Aviation’s forecasted loss flip flops to profits

FORECASTED profit for the global aviation industry has increased to US$2.5 billion in 2010. This is a complete turnaround from IATA’s previous forecast in March of a $2.8 billion loss.

Industry revenues are expected to be $545 billion for the calendar year. This is up from the $483 billion in 2009, but still below the $564 billion achieved in 2008.

Cargo traffic is now expected to expand by 18.5 per cent, compared to the previous forecast growth of 12.0 per cent respectively. Over the first quarter, cargo has grown 26 per cent, although much of the cargo growth is associated with inventory re-stocking. This should level off into moderate growth.

Yields for cargo is now forecast to grow by 4.5 per cent and load factor should work out to be 10.2 per cent.

“The global economy is recovering from the depths of the financial crisis much more quickly than could have been anticipated,” understated Giovanni Bisignani, IATA’s chief executive officer.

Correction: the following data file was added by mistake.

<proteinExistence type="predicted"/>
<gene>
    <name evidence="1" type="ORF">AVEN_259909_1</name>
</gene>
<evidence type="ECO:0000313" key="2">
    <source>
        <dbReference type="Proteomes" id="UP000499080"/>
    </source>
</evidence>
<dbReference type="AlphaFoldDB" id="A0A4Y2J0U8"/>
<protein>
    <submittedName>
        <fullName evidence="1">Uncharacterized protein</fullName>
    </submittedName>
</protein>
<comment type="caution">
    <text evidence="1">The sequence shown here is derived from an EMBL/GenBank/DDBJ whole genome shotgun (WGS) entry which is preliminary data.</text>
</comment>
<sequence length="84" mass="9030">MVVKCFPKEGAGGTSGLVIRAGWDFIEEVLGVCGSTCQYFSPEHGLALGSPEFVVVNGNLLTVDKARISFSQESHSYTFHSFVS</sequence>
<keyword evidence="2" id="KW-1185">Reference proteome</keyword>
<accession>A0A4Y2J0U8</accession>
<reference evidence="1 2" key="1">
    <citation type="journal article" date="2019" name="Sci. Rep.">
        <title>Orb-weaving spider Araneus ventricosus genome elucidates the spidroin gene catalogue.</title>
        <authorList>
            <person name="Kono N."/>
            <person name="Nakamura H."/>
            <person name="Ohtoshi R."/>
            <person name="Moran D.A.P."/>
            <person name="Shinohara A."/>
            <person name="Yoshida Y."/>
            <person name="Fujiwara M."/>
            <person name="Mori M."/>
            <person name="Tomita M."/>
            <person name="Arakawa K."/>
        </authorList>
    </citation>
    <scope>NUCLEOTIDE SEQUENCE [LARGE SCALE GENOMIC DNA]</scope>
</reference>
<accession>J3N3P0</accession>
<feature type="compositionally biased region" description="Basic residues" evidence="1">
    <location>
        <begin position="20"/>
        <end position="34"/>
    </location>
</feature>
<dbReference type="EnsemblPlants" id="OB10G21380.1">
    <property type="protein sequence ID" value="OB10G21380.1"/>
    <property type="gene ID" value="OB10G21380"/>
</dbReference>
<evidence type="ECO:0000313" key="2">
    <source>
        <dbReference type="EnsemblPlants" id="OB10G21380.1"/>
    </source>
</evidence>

“Airlines are benefiting from a strong traffic rebound that is pushing the industry into the black. We thought that it would take at least three years to recover the $81 billion (14.3 per cent) drop in revenues in 2009. But the $62 billion top-line improvement this year puts us about 75 per cent on the way to pre-crisis levels.

“The $2.5 billion profit comes with some important health warnings. First, this represents a net margin of just 0.5 per cent, which is a long way from sustainable profitability. Second, a major part of the global industry is still posting big losses. A stagnating economy, strikes, natural disasters, and a currency crisis have left European carriers struggling with an anticipated $2.8 billion loss,” added Bisignani.

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